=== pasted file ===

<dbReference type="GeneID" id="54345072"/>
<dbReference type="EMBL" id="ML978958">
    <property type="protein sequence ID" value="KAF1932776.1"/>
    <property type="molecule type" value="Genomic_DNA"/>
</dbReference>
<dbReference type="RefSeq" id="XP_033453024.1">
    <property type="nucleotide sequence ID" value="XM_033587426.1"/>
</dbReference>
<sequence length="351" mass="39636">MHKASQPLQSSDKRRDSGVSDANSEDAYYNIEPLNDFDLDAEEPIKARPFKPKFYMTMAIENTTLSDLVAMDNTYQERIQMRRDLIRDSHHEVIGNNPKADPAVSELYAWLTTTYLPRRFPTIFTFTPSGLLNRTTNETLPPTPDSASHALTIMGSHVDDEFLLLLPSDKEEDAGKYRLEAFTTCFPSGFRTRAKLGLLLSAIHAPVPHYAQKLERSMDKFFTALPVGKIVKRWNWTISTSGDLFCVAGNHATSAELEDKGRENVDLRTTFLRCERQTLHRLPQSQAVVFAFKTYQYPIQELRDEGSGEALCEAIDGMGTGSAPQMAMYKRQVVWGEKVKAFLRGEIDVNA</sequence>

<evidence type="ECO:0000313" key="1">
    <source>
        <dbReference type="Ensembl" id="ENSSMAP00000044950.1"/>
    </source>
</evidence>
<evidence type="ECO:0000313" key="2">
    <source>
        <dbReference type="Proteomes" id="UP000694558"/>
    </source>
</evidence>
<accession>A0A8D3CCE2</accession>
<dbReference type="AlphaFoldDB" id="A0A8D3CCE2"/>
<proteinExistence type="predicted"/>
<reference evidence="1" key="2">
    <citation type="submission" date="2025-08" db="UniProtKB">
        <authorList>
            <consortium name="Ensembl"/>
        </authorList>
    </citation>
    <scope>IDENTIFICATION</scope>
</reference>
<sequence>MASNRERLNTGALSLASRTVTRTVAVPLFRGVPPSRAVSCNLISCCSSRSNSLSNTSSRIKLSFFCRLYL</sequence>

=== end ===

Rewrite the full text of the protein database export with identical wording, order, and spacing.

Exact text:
<dbReference type="GeneID" id="54345072"/>
<dbReference type="EMBL" id="ML978958">
    <property type="protein sequence ID" value="KAF1932776.1"/>
    <property type="molecule type" value="Genomic_DNA"/>
</dbReference>
<dbReference type="RefSeq" id="XP_033453024.1">
    <property type="nucleotide sequence ID" value="XM_033587426.1"/>
</dbReference>
<sequence length="351" mass="39636">MHKASQPLQSSDKRRDSGVSDANSEDAYYNIEPLNDFDLDAEEPIKARPFKPKFYMTMAIENTTLSDLVAMDNTYQERIQMRRDLIRDSHHEVIGNNPKADPAVSELYAWLTTTYLPRRFPTIFTFTPSGLLNRTTNETLPPTPDSASHALTIMGSHVDDEFLLLLPSDKEEDAGKYRLEAFTTCFPSGFRTRAKLGLLLSAIHAPVPHYAQKLERSMDKFFTALPVGKIVKRWNWTISTSGDLFCVAGNHATSAELEDKGRENVDLRTTFLRCERQTLHRLPQSQAVVFAFKTYQYPIQELRDEGSGEALCEAIDGMGTGSAPQMAMYKRQVVWGEKVKAFLRGEIDVNA</sequence>

<evidence type="ECO:0000313" key="1">
    <source>
        <dbReference type="Ensembl" id="ENSSMAP00000044950.1"/>
    </source>
</evidence>
<evidence type="ECO:0000313" key="2">
    <source>
        <dbReference type="Proteomes" id="UP000694558"/>
    </source>
</evidence>
<accession>A0A8D3CCE2</accession>
<dbReference type="AlphaFoldDB" id="A0A8D3CCE2"/>
<proteinExistence type="predicted"/>
<reference evidence="1" key="2">
    <citation type="submission" date="2025-08" db="UniProtKB">
        <authorList>
            <consortium name="Ensembl"/>
        </authorList>
    </citation>
    <scope>IDENTIFICATION</scope>
</reference>
<sequence>MASNRERLNTGALSLASRTVTRTVAVPLFRGVPPSRAVSCNLISCCSSRSNSLSNTSSRIKLSFFCRLYL</sequence>